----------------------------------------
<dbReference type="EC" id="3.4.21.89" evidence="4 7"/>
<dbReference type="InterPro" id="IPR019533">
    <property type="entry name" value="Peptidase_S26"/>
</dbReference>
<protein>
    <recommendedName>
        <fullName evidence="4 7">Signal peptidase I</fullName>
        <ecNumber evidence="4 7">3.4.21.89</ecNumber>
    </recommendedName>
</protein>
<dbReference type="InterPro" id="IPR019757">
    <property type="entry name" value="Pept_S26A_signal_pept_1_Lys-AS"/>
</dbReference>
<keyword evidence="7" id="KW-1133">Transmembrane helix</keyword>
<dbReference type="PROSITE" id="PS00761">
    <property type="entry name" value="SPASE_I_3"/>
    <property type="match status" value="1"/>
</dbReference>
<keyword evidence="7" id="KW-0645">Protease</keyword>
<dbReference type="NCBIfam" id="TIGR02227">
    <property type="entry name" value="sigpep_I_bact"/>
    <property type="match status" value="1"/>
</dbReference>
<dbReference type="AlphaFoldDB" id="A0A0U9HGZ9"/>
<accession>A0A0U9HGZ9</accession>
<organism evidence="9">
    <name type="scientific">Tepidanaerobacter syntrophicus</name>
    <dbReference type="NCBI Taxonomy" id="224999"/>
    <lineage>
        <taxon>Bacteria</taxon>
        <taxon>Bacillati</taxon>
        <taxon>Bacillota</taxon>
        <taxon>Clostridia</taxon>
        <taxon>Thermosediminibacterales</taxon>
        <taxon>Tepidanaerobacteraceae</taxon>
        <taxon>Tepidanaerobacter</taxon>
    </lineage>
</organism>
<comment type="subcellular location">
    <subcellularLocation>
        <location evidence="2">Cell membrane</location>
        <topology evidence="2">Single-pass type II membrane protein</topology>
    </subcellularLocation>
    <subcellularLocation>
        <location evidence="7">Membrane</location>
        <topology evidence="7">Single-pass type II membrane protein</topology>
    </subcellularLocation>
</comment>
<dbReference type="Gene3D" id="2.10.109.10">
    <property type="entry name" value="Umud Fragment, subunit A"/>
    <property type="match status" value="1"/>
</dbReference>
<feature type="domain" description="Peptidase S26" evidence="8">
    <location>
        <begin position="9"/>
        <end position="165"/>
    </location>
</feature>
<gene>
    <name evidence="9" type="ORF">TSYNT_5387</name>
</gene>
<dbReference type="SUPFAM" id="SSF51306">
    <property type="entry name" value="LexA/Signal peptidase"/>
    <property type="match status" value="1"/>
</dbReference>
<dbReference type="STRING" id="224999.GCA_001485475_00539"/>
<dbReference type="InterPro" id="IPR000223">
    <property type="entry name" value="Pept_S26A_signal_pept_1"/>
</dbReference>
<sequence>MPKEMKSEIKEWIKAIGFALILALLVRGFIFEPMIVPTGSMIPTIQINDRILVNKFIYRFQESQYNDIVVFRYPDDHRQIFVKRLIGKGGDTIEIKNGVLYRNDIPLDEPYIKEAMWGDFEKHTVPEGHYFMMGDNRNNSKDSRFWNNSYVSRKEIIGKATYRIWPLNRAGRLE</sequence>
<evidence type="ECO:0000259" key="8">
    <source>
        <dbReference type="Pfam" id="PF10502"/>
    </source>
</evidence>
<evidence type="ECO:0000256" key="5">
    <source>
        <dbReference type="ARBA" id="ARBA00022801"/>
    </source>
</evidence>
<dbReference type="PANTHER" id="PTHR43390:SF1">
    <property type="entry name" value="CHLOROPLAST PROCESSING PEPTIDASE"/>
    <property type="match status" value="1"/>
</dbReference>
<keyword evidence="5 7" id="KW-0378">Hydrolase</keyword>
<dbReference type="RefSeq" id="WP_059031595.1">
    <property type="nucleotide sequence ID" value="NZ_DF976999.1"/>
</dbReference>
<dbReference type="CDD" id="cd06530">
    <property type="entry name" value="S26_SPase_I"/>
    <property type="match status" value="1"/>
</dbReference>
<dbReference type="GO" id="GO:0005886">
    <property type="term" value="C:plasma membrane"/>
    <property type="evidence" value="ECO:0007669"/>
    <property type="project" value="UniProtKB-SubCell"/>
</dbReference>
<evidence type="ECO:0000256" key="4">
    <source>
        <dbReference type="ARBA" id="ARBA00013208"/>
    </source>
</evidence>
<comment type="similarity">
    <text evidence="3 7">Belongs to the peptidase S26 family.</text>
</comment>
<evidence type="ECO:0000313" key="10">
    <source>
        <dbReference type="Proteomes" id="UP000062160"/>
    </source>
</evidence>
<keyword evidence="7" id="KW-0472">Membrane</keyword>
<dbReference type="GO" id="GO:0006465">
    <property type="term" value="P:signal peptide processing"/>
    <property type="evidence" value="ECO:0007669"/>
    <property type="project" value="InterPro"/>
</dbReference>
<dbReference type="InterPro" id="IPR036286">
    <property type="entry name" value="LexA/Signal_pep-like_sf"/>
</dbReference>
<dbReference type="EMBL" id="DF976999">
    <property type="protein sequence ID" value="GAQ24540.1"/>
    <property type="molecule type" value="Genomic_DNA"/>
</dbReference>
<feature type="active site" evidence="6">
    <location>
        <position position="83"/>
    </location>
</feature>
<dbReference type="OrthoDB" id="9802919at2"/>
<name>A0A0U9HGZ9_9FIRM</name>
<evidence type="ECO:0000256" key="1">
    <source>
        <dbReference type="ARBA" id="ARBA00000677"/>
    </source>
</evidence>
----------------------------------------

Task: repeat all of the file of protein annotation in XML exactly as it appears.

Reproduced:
<dbReference type="EC" id="3.4.21.89" evidence="4 7"/>
<dbReference type="InterPro" id="IPR019533">
    <property type="entry name" value="Peptidase_S26"/>
</dbReference>
<protein>
    <recommendedName>
        <fullName evidence="4 7">Signal peptidase I</fullName>
        <ecNumber evidence="4 7">3.4.21.89</ecNumber>
    </recommendedName>
</protein>
<dbReference type="InterPro" id="IPR019757">
    <property type="entry name" value="Pept_S26A_signal_pept_1_Lys-AS"/>
</dbReference>
<keyword evidence="7" id="KW-1133">Transmembrane helix</keyword>
<dbReference type="PROSITE" id="PS00761">
    <property type="entry name" value="SPASE_I_3"/>
    <property type="match status" value="1"/>
</dbReference>
<keyword evidence="7" id="KW-0645">Protease</keyword>
<dbReference type="NCBIfam" id="TIGR02227">
    <property type="entry name" value="sigpep_I_bact"/>
    <property type="match status" value="1"/>
</dbReference>
<dbReference type="AlphaFoldDB" id="A0A0U9HGZ9"/>
<accession>A0A0U9HGZ9</accession>
<organism evidence="9">
    <name type="scientific">Tepidanaerobacter syntrophicus</name>
    <dbReference type="NCBI Taxonomy" id="224999"/>
    <lineage>
        <taxon>Bacteria</taxon>
        <taxon>Bacillati</taxon>
        <taxon>Bacillota</taxon>
        <taxon>Clostridia</taxon>
        <taxon>Thermosediminibacterales</taxon>
        <taxon>Tepidanaerobacteraceae</taxon>
        <taxon>Tepidanaerobacter</taxon>
    </lineage>
</organism>
<comment type="subcellular location">
    <subcellularLocation>
        <location evidence="2">Cell membrane</location>
        <topology evidence="2">Single-pass type II membrane protein</topology>
    </subcellularLocation>
    <subcellularLocation>
        <location evidence="7">Membrane</location>
        <topology evidence="7">Single-pass type II membrane protein</topology>
    </subcellularLocation>
</comment>
<dbReference type="Gene3D" id="2.10.109.10">
    <property type="entry name" value="Umud Fragment, subunit A"/>
    <property type="match status" value="1"/>
</dbReference>
<feature type="domain" description="Peptidase S26" evidence="8">
    <location>
        <begin position="9"/>
        <end position="165"/>
    </location>
</feature>
<gene>
    <name evidence="9" type="ORF">TSYNT_5387</name>
</gene>
<dbReference type="SUPFAM" id="SSF51306">
    <property type="entry name" value="LexA/Signal peptidase"/>
    <property type="match status" value="1"/>
</dbReference>
<dbReference type="STRING" id="224999.GCA_001485475_00539"/>
<dbReference type="InterPro" id="IPR000223">
    <property type="entry name" value="Pept_S26A_signal_pept_1"/>
</dbReference>
<sequence>MPKEMKSEIKEWIKAIGFALILALLVRGFIFEPMIVPTGSMIPTIQINDRILVNKFIYRFQESQYNDIVVFRYPDDHRQIFVKRLIGKGGDTIEIKNGVLYRNDIPLDEPYIKEAMWGDFEKHTVPEGHYFMMGDNRNNSKDSRFWNNSYVSRKEIIGKATYRIWPLNRAGRLE</sequence>
<evidence type="ECO:0000259" key="8">
    <source>
        <dbReference type="Pfam" id="PF10502"/>
    </source>
</evidence>
<evidence type="ECO:0000256" key="5">
    <source>
        <dbReference type="ARBA" id="ARBA00022801"/>
    </source>
</evidence>
<dbReference type="PANTHER" id="PTHR43390:SF1">
    <property type="entry name" value="CHLOROPLAST PROCESSING PEPTIDASE"/>
    <property type="match status" value="1"/>
</dbReference>
<keyword evidence="5 7" id="KW-0378">Hydrolase</keyword>
<dbReference type="RefSeq" id="WP_059031595.1">
    <property type="nucleotide sequence ID" value="NZ_DF976999.1"/>
</dbReference>
<dbReference type="CDD" id="cd06530">
    <property type="entry name" value="S26_SPase_I"/>
    <property type="match status" value="1"/>
</dbReference>
<dbReference type="GO" id="GO:0005886">
    <property type="term" value="C:plasma membrane"/>
    <property type="evidence" value="ECO:0007669"/>
    <property type="project" value="UniProtKB-SubCell"/>
</dbReference>
<evidence type="ECO:0000256" key="4">
    <source>
        <dbReference type="ARBA" id="ARBA00013208"/>
    </source>
</evidence>
<comment type="similarity">
    <text evidence="3 7">Belongs to the peptidase S26 family.</text>
</comment>
<evidence type="ECO:0000313" key="10">
    <source>
        <dbReference type="Proteomes" id="UP000062160"/>
    </source>
</evidence>
<keyword evidence="7" id="KW-0472">Membrane</keyword>
<dbReference type="GO" id="GO:0006465">
    <property type="term" value="P:signal peptide processing"/>
    <property type="evidence" value="ECO:0007669"/>
    <property type="project" value="InterPro"/>
</dbReference>
<dbReference type="InterPro" id="IPR036286">
    <property type="entry name" value="LexA/Signal_pep-like_sf"/>
</dbReference>
<dbReference type="EMBL" id="DF976999">
    <property type="protein sequence ID" value="GAQ24540.1"/>
    <property type="molecule type" value="Genomic_DNA"/>
</dbReference>
<feature type="active site" evidence="6">
    <location>
        <position position="83"/>
    </location>
</feature>
<dbReference type="OrthoDB" id="9802919at2"/>
<name>A0A0U9HGZ9_9FIRM</name>
<evidence type="ECO:0000256" key="1">
    <source>
        <dbReference type="ARBA" id="ARBA00000677"/>
    </source>
</evidence>